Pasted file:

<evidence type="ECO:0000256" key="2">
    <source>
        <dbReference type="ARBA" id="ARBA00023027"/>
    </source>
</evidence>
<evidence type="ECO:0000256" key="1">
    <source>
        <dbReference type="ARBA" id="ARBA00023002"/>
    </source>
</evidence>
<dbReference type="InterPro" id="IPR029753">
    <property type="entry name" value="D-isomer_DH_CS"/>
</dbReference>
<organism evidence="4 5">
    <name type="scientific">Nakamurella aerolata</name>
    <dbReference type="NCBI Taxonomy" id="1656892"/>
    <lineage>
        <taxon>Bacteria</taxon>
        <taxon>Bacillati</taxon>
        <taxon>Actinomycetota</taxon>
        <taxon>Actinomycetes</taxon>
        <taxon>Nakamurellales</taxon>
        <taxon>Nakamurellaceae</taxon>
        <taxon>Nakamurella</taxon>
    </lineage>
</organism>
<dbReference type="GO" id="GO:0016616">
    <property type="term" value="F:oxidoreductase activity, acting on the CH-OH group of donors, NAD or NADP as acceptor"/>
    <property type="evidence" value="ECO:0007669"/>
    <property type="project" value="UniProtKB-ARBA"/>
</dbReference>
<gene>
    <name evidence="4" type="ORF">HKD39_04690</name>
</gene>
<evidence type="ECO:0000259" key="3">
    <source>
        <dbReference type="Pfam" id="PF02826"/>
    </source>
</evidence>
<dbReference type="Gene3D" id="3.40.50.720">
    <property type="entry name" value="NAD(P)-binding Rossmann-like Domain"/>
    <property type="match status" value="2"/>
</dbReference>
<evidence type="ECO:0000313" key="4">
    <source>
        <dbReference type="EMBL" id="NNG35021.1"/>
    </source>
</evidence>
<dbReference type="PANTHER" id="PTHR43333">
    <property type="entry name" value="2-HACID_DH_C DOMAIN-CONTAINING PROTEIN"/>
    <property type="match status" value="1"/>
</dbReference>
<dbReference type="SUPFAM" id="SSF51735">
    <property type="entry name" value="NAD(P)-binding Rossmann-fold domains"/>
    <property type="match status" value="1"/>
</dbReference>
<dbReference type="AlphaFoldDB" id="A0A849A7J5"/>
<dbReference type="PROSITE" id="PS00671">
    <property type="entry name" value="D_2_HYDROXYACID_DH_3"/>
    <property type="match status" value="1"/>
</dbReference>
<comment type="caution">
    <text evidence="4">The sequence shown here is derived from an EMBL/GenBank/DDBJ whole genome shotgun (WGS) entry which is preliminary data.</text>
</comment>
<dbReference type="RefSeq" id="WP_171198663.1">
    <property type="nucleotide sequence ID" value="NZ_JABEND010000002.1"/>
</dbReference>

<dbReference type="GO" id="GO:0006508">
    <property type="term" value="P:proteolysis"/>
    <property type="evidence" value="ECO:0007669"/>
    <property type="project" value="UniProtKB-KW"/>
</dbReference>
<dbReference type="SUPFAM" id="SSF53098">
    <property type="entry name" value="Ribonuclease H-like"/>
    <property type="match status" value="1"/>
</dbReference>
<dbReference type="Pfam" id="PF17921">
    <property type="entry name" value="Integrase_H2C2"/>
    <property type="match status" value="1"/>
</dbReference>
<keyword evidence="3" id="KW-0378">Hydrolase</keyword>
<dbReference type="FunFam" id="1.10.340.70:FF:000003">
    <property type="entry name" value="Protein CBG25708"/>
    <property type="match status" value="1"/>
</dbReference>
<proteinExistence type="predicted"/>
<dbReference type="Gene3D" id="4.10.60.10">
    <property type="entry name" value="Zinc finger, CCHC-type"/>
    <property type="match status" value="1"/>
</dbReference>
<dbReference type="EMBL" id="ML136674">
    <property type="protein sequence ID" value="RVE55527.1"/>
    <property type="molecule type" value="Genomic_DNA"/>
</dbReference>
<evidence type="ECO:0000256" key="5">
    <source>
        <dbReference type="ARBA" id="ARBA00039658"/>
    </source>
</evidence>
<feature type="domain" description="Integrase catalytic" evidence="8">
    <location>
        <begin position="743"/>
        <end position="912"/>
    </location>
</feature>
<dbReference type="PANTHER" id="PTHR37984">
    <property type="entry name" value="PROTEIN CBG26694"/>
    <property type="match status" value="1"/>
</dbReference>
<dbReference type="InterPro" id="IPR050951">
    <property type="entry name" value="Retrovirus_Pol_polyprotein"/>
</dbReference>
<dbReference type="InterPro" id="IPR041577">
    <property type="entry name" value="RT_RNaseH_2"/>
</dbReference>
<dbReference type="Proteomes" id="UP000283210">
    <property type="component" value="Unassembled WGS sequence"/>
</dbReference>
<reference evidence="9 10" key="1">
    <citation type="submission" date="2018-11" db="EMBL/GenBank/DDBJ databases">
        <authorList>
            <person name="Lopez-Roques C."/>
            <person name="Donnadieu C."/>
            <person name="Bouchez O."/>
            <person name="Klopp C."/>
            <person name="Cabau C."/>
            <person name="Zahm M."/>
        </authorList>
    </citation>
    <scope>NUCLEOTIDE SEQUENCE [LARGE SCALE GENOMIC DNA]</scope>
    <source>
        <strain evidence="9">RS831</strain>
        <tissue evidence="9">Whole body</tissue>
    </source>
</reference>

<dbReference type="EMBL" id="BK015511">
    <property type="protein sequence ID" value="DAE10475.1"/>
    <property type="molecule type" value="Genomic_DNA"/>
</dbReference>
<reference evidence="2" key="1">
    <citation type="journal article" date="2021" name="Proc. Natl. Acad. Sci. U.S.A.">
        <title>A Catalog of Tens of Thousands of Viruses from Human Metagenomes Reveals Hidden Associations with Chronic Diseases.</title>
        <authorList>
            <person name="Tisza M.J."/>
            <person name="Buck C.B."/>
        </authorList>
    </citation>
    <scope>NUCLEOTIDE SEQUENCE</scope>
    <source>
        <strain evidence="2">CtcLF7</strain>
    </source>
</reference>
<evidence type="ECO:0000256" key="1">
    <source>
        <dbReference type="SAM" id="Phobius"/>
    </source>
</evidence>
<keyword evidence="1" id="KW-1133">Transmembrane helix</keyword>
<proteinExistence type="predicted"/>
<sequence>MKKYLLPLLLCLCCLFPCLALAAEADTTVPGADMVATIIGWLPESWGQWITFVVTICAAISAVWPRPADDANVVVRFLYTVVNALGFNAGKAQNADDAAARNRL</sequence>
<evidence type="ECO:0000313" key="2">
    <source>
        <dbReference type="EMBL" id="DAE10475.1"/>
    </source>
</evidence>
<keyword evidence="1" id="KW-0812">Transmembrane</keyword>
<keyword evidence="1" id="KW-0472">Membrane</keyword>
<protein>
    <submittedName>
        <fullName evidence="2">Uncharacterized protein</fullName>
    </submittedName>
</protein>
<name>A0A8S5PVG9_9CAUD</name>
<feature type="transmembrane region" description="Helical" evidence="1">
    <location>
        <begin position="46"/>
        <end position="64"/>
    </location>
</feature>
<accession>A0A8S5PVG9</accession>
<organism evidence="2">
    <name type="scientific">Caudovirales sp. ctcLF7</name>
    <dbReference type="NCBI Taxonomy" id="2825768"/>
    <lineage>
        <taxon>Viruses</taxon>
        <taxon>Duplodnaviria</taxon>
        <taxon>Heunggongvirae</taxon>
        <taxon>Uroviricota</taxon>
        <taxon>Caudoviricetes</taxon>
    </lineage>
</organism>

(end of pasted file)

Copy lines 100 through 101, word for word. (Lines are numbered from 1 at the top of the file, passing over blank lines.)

<feature type="domain" description="Integrase catalytic" evidence="8">
    <location>